Bastian Bux: But it's The NeverEnding Story. I've already read it.
Coreander: Ahh, but have you ever read a book twice? Books change each time you read them.
The NeverEnding Story II: The Next Chapter (usually referred to as just The NeverEnding Story II) is a 1990 film that is a sequel to The NeverEnding Story. While the first film adapts the first half of the original book, the second film is (more loosely) based on the second half.
Bastian (Jonathan Brandis) is struggling to do well on the swimming team because of his fears. When he goes to the library to find information on how to gain courage, he comes across Carl Coreander and his NeverEnding Story book again. Thanks to a cry of distress from the Childlike Empress, he learns that Fantasia is under the threat of a new foe known as The Emptiness. Therefore, he sets out, with the help from Atreyu, to stop The Emptiness from ending Fantasia. Things get only more complicated when Bastian's dad finds out his son his missing, leading to a journey of his own.
This film was followed up by one more installment titled The NeverEnding Story III: Escape from Fantasia, released in 1994.
The NeverEnding Story II: The Next Chapter contains examples of:
- Big Bad: Xayide, who is actually the personification of The Emptiness.
- The Blank: Xayide, which leads to a terrifying appearance.
- Death of Personality: The Emptiness slowly does this to Bastian by erasing his memories every time he makes a wish.
- Disneyfication: The second film removes many of the deeper themes and messages of the second half of the novel and replaces them with a more generic hero vs villain story.
- Xayide's elevation to primary antagonist responsible for Bastian losing his memories. In the book, the memory loss is a natural function of a human using Auryn to grant wishes.
- Xayide causing the "emptiness" to spread throughout Fantasia (which is just a rehash of the Nothing from the first film) is fabricated to make her a credible primary villain, when the latter half of the novel on which the film is based was about Bastian nearly becoming the villain and losing himself. In the book, Xayide's will was able to control anything empty (hence the hollow giants), but it wasn't a force comparable to the Nothing.
- The manipulation of Bastian by Xayide in the film is used as the primary cause of Bastian's slow downfall, unlike the novel. While Xayide is in the novel and does manipulate him, she is not the main antagonist and is not responsible for his memory loss. The novel is about Bastian's slow descent into becoming the primary villain through his own self-loathing and desire to be loved, leading to some very bad choices that also cause the loss of memories of his former self. Likewise, his final repentance and search for his true self and desires are completely omitted from the film and replaced by An Aesop about facing one's fears. This aesop was in fact a part of Bastian's journey through the original novel, but it was a part of the bigger picture of Bastian slowly discovering who he is and what he truly wants.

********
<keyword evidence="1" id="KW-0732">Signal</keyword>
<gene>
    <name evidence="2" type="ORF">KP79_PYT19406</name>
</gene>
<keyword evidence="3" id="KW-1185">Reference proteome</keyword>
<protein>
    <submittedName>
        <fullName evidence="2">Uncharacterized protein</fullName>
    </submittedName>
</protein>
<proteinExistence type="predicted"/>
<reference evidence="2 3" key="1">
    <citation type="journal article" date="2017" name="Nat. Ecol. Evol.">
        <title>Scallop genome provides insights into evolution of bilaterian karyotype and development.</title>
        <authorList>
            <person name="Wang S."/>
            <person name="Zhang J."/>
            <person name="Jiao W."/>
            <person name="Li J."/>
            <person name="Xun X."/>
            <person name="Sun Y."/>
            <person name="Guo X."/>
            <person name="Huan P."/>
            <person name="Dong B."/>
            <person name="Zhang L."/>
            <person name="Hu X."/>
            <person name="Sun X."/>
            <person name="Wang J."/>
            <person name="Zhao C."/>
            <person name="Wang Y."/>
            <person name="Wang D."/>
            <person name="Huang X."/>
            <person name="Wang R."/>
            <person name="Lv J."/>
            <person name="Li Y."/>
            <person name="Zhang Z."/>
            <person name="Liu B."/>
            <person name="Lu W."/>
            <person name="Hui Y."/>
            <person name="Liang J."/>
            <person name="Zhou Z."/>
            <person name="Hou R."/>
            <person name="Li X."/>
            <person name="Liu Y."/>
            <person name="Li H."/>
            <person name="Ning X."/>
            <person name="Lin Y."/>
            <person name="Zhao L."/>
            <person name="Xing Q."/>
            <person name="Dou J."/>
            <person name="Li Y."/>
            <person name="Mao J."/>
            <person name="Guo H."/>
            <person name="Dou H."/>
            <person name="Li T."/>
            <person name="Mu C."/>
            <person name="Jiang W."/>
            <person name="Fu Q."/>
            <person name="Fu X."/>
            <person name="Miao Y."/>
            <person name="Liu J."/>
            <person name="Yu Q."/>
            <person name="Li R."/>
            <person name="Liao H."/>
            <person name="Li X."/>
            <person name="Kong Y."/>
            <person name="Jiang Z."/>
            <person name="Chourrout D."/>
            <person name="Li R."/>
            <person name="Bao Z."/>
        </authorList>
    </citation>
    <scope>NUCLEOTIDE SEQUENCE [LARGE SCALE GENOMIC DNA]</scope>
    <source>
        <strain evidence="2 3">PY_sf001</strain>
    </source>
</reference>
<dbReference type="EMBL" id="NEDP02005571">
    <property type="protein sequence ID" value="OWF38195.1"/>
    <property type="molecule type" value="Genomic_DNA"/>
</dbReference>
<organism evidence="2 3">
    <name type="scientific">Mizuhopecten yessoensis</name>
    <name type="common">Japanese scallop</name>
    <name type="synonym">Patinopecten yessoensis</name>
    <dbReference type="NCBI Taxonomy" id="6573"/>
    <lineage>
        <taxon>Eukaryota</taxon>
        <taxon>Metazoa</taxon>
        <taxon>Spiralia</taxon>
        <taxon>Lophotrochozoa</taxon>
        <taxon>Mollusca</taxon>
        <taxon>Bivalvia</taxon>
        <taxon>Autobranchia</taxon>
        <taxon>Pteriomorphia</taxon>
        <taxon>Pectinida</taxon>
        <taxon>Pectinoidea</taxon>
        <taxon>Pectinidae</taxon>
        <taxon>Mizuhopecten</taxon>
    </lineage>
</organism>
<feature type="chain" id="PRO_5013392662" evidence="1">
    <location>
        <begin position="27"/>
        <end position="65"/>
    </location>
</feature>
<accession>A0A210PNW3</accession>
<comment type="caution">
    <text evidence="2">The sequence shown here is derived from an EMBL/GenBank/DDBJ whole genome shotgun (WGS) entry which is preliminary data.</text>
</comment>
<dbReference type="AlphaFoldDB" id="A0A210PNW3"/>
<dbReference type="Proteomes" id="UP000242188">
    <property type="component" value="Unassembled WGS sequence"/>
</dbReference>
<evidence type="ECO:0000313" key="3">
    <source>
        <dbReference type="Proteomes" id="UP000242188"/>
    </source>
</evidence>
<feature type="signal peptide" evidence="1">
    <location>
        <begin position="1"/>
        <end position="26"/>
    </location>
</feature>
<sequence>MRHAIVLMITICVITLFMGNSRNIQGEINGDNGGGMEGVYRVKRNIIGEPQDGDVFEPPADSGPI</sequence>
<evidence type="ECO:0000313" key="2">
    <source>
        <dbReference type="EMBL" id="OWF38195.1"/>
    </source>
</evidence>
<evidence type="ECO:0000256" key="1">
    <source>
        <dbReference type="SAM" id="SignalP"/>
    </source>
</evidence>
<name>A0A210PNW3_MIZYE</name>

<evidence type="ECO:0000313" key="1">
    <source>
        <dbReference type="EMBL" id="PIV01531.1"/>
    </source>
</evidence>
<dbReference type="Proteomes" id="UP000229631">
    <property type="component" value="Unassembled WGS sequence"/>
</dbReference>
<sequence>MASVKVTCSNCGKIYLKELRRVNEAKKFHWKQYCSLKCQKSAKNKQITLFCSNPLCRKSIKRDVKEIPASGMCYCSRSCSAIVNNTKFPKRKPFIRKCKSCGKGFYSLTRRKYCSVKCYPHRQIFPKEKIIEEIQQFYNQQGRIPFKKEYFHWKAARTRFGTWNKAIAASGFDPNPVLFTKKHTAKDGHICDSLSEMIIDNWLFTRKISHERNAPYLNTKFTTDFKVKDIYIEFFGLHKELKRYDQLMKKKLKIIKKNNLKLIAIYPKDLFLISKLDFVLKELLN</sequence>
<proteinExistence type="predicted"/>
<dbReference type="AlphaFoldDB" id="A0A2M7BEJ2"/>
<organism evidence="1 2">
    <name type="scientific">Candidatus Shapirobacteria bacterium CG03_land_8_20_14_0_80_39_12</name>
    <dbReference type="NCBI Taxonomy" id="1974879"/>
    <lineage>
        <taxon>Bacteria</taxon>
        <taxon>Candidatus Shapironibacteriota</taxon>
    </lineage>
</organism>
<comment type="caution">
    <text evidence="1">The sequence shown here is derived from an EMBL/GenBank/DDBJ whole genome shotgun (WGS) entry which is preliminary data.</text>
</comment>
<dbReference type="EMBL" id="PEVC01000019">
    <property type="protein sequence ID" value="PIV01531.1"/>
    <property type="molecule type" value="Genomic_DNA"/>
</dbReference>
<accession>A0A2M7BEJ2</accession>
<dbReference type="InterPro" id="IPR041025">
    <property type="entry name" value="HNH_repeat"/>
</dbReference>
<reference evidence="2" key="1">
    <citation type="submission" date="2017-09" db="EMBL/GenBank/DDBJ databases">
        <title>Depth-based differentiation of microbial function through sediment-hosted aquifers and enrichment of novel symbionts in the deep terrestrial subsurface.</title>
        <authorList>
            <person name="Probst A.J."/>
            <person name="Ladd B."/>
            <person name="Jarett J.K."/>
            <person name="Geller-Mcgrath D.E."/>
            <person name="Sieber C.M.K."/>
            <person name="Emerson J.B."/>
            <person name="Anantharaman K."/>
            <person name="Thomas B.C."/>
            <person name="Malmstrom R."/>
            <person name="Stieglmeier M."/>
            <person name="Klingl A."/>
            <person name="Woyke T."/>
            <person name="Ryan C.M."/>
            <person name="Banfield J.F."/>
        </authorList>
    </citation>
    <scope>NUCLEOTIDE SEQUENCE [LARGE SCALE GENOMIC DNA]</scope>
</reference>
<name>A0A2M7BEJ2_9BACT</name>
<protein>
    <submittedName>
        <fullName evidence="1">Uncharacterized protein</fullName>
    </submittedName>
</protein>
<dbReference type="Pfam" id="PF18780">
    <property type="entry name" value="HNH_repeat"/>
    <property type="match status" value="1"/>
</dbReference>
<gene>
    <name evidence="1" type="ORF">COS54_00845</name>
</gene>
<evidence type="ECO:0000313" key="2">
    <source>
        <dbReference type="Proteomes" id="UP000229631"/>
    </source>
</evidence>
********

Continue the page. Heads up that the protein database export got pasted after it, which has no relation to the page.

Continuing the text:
- Fan Disservice: Bastian's swimming class, where half of his friends are wearing speedos. Bear in mind that most of them are at best thirteen years old.
- Heel–Face Brainwashing: Of a sort Bastian's last wish is for Xayide to "have a heart". She immediately starts shedding Tears of Remorse and magically undoes all the evil things she's done.
- Heel–Face Turn:
- Nimbly helps Bastian find Xayide within the last few minutes of the movie. However, he's unwilling to help him stop Xayide and flies away.
- Xayide goes through a forceful one via a wish from Bastian. This causes her to realize what she's done and is destroyed... somehow.
- Humanoid Abomination: Xayide, who is the human embodiment of emptiness.
- Idiot Ball:
- Bastian seems to be clutching the idiot ball for dear life, if for no other reason is how easily he's manipulated by Xayide. You'd think he'd be less inclined to make wishes, particularly for such reasons, when the self-professed villain and her bird-boy lackey (who he should be able to notice is working for her) both keep insisting he make wishes. Not only that, he accepts magical (possibly boobytrapped) gifts from her and despite knowing and having far more reason to trust Atreyu than her, for some reason continues to act like Atreyu is some kind of idiot when he insists the Xayide shouldn't be trusted.
- Bastian is also given opportunities to make wishes with the Auryn (unknown to him that making wishes will cause his memories to be removed from his mind) but most of the time he doesn't even make the wishes. A good example would be when Xayide sends her minions after Bastian, Nimbly tells him to make a wish but he doesn't and Nimbly has to save him.
- Going the other way, Bastian idly wishes for another way into Xayide's castle, which causes a series of handholds to come out of the wall. However, these stop about half way up and Bastian decides he needs to wish for additional handholds individually (which of course unbeknownst to him speeds up his loss of memories).
- Informed Ability: Atreyu, despite being described as a great warrior in the first film and even killing G'mork with a stone dagger, is easily murdered by Bastian here.
- Magic Librarian: Mr. Coreander is depicted this way.
- Memory Jar: Bastian is slowly losing his memories, which Xayide is keeping in what appear to be glass orbs.
- Swiss-Army Tears: How Xayide meets her defeat.Bastian: I wish you had a heart.
- Villainous BSoD: Xayide meets her demise when Bastian wishes she had a heart. Considering all the destruction and pain she'd caused, it's little wonder this did her in.
- Wishplosion: Bastian defeats the villainess by "wishing she had a heart" which, since she personifies emptiness, causes her to go poof and her living crab-armor minions to explode.
- You Would Do the Same for Me: "...Yeah, sure."